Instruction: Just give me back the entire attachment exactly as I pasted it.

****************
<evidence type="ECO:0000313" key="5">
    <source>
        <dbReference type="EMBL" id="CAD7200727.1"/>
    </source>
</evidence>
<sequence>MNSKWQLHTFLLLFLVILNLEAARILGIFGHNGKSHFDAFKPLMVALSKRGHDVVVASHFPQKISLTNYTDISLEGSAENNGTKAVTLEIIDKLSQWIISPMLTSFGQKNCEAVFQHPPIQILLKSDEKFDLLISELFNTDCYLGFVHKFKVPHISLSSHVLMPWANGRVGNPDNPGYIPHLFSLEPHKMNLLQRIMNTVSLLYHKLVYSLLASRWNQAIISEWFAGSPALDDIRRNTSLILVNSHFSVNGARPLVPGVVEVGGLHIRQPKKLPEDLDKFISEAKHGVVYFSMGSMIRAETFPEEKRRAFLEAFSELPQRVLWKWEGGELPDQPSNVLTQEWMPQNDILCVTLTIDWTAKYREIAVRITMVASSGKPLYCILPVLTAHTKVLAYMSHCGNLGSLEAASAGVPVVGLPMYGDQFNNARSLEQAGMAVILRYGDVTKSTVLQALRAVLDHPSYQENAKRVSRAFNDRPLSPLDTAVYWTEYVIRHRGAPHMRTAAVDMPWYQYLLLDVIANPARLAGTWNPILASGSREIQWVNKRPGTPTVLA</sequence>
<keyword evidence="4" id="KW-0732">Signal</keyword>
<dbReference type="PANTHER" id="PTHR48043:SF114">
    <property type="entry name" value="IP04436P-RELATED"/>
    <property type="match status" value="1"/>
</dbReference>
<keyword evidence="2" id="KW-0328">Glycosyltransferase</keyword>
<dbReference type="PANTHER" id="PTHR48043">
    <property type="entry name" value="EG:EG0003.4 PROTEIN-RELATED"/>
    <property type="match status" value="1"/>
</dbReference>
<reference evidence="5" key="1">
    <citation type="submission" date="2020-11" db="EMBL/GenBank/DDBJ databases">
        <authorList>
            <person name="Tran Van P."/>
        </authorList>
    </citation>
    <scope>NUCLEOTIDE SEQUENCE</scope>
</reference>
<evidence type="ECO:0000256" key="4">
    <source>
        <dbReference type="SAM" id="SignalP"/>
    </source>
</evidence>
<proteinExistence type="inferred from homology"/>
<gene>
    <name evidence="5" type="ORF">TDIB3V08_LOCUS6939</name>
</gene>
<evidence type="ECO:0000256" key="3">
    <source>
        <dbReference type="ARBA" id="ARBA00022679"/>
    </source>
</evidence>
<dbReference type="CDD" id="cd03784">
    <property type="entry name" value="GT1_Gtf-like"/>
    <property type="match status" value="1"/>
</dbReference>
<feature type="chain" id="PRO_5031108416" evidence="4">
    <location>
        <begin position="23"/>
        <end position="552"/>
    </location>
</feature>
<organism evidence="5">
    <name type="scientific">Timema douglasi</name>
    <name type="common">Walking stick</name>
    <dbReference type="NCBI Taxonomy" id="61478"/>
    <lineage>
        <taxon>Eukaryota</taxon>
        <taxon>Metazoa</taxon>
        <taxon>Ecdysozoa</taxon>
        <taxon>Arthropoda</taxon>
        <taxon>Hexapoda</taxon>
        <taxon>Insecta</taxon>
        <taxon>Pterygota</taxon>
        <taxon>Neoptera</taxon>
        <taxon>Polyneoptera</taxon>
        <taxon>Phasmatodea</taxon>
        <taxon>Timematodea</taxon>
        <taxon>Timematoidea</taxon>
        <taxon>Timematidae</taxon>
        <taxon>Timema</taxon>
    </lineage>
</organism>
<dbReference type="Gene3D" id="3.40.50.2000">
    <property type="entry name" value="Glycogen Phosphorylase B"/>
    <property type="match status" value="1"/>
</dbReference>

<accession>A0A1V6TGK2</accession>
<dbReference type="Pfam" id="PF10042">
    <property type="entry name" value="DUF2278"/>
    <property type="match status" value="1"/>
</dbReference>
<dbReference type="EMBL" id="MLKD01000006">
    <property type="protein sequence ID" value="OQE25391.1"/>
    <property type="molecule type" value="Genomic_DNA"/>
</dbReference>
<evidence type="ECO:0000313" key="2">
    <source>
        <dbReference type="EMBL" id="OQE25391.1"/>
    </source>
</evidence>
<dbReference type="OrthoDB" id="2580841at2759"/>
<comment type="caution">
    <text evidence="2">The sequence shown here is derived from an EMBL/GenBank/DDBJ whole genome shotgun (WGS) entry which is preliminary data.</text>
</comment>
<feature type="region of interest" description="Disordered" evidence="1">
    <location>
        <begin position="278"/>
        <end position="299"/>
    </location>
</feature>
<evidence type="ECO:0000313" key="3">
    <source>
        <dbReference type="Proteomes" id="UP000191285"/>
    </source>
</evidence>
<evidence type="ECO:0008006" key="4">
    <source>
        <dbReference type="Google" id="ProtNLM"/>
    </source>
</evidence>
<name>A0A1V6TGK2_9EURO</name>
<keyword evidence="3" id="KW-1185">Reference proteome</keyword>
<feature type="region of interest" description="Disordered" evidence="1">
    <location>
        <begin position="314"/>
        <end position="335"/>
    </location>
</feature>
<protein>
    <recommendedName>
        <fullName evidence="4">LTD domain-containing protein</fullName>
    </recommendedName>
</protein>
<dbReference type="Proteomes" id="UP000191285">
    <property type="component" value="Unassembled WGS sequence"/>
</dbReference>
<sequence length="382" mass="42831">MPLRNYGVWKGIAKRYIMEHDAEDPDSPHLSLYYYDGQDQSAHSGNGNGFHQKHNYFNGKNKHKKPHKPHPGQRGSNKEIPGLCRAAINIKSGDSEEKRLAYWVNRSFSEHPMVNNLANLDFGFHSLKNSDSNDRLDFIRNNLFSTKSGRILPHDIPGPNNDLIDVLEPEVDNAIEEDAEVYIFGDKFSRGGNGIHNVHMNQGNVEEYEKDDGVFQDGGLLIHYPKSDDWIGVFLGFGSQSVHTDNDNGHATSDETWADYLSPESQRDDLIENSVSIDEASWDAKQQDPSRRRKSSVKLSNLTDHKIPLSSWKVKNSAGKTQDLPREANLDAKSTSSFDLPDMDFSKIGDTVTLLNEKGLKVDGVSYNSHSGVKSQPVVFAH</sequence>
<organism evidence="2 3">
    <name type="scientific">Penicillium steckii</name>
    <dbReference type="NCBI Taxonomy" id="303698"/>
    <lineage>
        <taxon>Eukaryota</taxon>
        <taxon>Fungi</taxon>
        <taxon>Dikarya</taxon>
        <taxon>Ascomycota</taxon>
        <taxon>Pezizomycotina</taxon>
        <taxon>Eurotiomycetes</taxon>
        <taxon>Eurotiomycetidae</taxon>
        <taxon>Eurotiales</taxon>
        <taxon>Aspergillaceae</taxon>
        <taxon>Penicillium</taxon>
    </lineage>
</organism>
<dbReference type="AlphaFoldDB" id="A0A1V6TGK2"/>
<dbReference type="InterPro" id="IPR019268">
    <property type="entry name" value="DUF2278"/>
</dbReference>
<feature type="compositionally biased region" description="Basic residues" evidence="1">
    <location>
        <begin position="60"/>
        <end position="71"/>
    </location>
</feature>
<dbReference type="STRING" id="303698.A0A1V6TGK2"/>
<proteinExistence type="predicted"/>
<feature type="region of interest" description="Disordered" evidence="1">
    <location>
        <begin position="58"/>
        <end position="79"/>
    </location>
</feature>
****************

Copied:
<evidence type="ECO:0000313" key="5">
    <source>
        <dbReference type="EMBL" id="CAD7200727.1"/>
    </source>
</evidence>
<sequence>MNSKWQLHTFLLLFLVILNLEAARILGIFGHNGKSHFDAFKPLMVALSKRGHDVVVASHFPQKISLTNYTDISLEGSAENNGTKAVTLEIIDKLSQWIISPMLTSFGQKNCEAVFQHPPIQILLKSDEKFDLLISELFNTDCYLGFVHKFKVPHISLSSHVLMPWANGRVGNPDNPGYIPHLFSLEPHKMNLLQRIMNTVSLLYHKLVYSLLASRWNQAIISEWFAGSPALDDIRRNTSLILVNSHFSVNGARPLVPGVVEVGGLHIRQPKKLPEDLDKFISEAKHGVVYFSMGSMIRAETFPEEKRRAFLEAFSELPQRVLWKWEGGELPDQPSNVLTQEWMPQNDILCVTLTIDWTAKYREIAVRITMVASSGKPLYCILPVLTAHTKVLAYMSHCGNLGSLEAASAGVPVVGLPMYGDQFNNARSLEQAGMAVILRYGDVTKSTVLQALRAVLDHPSYQENAKRVSRAFNDRPLSPLDTAVYWTEYVIRHRGAPHMRTAAVDMPWYQYLLLDVIANPARLAGTWNPILASGSREIQWVNKRPGTPTVLA</sequence>
<keyword evidence="4" id="KW-0732">Signal</keyword>
<dbReference type="PANTHER" id="PTHR48043:SF114">
    <property type="entry name" value="IP04436P-RELATED"/>
    <property type="match status" value="1"/>
</dbReference>
<keyword evidence="2" id="KW-0328">Glycosyltransferase</keyword>
<dbReference type="PANTHER" id="PTHR48043">
    <property type="entry name" value="EG:EG0003.4 PROTEIN-RELATED"/>
    <property type="match status" value="1"/>
</dbReference>
<reference evidence="5" key="1">
    <citation type="submission" date="2020-11" db="EMBL/GenBank/DDBJ databases">
        <authorList>
            <person name="Tran Van P."/>
        </authorList>
    </citation>
    <scope>NUCLEOTIDE SEQUENCE</scope>
</reference>
<evidence type="ECO:0000256" key="4">
    <source>
        <dbReference type="SAM" id="SignalP"/>
    </source>
</evidence>
<proteinExistence type="inferred from homology"/>
<gene>
    <name evidence="5" type="ORF">TDIB3V08_LOCUS6939</name>
</gene>
<evidence type="ECO:0000256" key="3">
    <source>
        <dbReference type="ARBA" id="ARBA00022679"/>
    </source>
</evidence>
<dbReference type="CDD" id="cd03784">
    <property type="entry name" value="GT1_Gtf-like"/>
    <property type="match status" value="1"/>
</dbReference>
<feature type="chain" id="PRO_5031108416" evidence="4">
    <location>
        <begin position="23"/>
        <end position="552"/>
    </location>
</feature>
<organism evidence="5">
    <name type="scientific">Timema douglasi</name>
    <name type="common">Walking stick</name>
    <dbReference type="NCBI Taxonomy" id="61478"/>
    <lineage>
        <taxon>Eukaryota</taxon>
        <taxon>Metazoa</taxon>
        <taxon>Ecdysozoa</taxon>
        <taxon>Arthropoda</taxon>
        <taxon>Hexapoda</taxon>
        <taxon>Insecta</taxon>
        <taxon>Pterygota</taxon>
        <taxon>Neoptera</taxon>
        <taxon>Polyneoptera</taxon>
        <taxon>Phasmatodea</taxon>
        <taxon>Timematodea</taxon>
        <taxon>Timematoidea</taxon>
        <taxon>Timematidae</taxon>
        <taxon>Timema</taxon>
    </lineage>
</organism>
<dbReference type="Gene3D" id="3.40.50.2000">
    <property type="entry name" value="Glycogen Phosphorylase B"/>
    <property type="match status" value="1"/>
</dbReference>

<accession>A0A1V6TGK2</accession>
<dbReference type="Pfam" id="PF10042">
    <property type="entry name" value="DUF2278"/>
    <property type="match status" value="1"/>
</dbReference>
<dbReference type="EMBL" id="MLKD01000006">
    <property type="protein sequence ID" value="OQE25391.1"/>
    <property type="molecule type" value="Genomic_DNA"/>
</dbReference>
<evidence type="ECO:0000313" key="2">
    <source>
        <dbReference type="EMBL" id="OQE25391.1"/>
    </source>
</evidence>
<dbReference type="OrthoDB" id="2580841at2759"/>
<comment type="caution">
    <text evidence="2">The sequence shown here is derived from an EMBL/GenBank/DDBJ whole genome shotgun (WGS) entry which is preliminary data.</text>
</comment>
<feature type="region of interest" description="Disordered" evidence="1">
    <location>
        <begin position="278"/>
        <end position="299"/>
    </location>
</feature>
<evidence type="ECO:0000313" key="3">
    <source>
        <dbReference type="Proteomes" id="UP000191285"/>
    </source>
</evidence>
<evidence type="ECO:0008006" key="4">
    <source>
        <dbReference type="Google" id="ProtNLM"/>
    </source>
</evidence>
<name>A0A1V6TGK2_9EURO</name>
<keyword evidence="3" id="KW-1185">Reference proteome</keyword>
<feature type="region of interest" description="Disordered" evidence="1">
    <location>
        <begin position="314"/>
        <end position="335"/>
    </location>
</feature>
<protein>
    <recommendedName>
        <fullName evidence="4">LTD domain-containing protein</fullName>
    </recommendedName>
</protein>
<dbReference type="Proteomes" id="UP000191285">
    <property type="component" value="Unassembled WGS sequence"/>
</dbReference>
<sequence length="382" mass="42831">MPLRNYGVWKGIAKRYIMEHDAEDPDSPHLSLYYYDGQDQSAHSGNGNGFHQKHNYFNGKNKHKKPHKPHPGQRGSNKEIPGLCRAAINIKSGDSEEKRLAYWVNRSFSEHPMVNNLANLDFGFHSLKNSDSNDRLDFIRNNLFSTKSGRILPHDIPGPNNDLIDVLEPEVDNAIEEDAEVYIFGDKFSRGGNGIHNVHMNQGNVEEYEKDDGVFQDGGLLIHYPKSDDWIGVFLGFGSQSVHTDNDNGHATSDETWADYLSPESQRDDLIENSVSIDEASWDAKQQDPSRRRKSSVKLSNLTDHKIPLSSWKVKNSAGKTQDLPREANLDAKSTSSFDLPDMDFSKIGDTVTLLNEKGLKVDGVSYNSHSGVKSQPVVFAH</sequence>
<organism evidence="2 3">
    <name type="scientific">Penicillium steckii</name>
    <dbReference type="NCBI Taxonomy" id="303698"/>
    <lineage>
        <taxon>Eukaryota</taxon>
        <taxon>Fungi</taxon>
        <taxon>Dikarya</taxon>
        <taxon>Ascomycota</taxon>
        <taxon>Pezizomycotina</taxon>
        <taxon>Eurotiomycetes</taxon>
        <taxon>Eurotiomycetidae</taxon>
        <taxon>Eurotiales</taxon>
        <taxon>Aspergillaceae</taxon>
        <taxon>Penicillium</taxon>
    </lineage>
</organism>
<dbReference type="AlphaFoldDB" id="A0A1V6TGK2"/>
<dbReference type="InterPro" id="IPR019268">
    <property type="entry name" value="DUF2278"/>
</dbReference>
<feature type="compositionally biased region" description="Basic residues" evidence="1">
    <location>
        <begin position="60"/>
        <end position="71"/>
    </location>
</feature>
<dbReference type="STRING" id="303698.A0A1V6TGK2"/>
<proteinExistence type="predicted"/>
<feature type="region of interest" description="Disordered" evidence="1">
    <location>
        <begin position="58"/>
        <end position="79"/>
    </location>
</feature>